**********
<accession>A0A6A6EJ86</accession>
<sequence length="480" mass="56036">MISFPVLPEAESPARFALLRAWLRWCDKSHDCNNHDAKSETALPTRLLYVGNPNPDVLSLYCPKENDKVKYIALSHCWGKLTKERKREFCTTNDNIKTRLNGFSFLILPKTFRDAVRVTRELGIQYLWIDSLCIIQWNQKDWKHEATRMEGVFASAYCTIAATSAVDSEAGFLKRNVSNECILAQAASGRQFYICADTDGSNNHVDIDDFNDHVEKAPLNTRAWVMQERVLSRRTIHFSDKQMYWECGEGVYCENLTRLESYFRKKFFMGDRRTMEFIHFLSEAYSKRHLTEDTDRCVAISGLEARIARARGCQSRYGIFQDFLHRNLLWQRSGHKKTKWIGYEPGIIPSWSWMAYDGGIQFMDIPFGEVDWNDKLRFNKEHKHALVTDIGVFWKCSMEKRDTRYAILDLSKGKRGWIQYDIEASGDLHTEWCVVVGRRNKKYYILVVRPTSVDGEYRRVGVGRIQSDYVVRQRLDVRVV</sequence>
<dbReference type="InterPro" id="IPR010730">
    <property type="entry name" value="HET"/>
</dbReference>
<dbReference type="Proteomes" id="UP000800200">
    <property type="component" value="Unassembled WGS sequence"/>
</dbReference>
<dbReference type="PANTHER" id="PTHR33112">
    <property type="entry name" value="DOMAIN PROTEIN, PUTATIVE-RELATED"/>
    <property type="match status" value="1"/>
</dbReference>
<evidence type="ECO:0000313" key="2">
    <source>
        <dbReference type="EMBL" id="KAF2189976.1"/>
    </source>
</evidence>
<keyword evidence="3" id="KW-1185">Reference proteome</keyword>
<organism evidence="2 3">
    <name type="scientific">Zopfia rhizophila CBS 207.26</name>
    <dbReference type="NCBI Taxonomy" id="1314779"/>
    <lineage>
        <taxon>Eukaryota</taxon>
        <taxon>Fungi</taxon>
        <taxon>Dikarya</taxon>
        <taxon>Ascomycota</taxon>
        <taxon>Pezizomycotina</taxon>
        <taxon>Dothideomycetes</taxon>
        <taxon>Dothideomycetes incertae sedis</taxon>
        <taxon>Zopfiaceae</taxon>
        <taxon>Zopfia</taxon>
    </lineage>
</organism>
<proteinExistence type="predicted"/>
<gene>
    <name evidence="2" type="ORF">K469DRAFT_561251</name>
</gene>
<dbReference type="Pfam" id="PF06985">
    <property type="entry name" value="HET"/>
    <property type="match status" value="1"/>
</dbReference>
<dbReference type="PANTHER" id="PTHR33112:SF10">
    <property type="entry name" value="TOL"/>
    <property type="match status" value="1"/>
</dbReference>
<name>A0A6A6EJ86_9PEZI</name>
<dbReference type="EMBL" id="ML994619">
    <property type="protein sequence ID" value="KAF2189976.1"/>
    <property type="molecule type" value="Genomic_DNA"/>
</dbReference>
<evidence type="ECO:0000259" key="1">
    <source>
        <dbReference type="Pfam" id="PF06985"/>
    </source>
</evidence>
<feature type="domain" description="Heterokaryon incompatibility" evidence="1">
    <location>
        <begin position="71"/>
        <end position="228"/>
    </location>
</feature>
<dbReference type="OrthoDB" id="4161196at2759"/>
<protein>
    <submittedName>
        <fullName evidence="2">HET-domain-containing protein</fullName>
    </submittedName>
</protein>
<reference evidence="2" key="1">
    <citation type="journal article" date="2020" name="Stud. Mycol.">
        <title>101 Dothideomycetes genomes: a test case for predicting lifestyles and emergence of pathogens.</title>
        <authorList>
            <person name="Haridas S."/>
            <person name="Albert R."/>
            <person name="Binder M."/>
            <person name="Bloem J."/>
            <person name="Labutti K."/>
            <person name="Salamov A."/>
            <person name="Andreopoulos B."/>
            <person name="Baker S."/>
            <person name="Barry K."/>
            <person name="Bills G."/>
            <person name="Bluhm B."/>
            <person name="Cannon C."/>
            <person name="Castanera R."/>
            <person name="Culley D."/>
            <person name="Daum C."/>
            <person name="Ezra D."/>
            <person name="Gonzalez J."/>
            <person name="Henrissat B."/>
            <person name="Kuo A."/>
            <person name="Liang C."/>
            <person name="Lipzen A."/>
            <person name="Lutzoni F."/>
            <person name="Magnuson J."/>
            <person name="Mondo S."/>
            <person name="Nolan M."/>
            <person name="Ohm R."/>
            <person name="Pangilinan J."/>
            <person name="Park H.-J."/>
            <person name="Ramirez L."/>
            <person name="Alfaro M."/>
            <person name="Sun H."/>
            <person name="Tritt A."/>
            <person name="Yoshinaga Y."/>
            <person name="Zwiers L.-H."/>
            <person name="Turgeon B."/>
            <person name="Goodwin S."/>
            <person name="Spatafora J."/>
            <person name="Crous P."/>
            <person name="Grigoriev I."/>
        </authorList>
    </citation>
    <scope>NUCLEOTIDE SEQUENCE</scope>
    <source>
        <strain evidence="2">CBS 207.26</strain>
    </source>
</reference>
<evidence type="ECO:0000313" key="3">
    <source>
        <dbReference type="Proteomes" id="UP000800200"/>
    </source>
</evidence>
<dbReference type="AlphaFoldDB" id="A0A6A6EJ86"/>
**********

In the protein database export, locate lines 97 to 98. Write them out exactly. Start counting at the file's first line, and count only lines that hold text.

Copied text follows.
            <person name="Ohm R."/>
            <person name="Pangilinan J."/>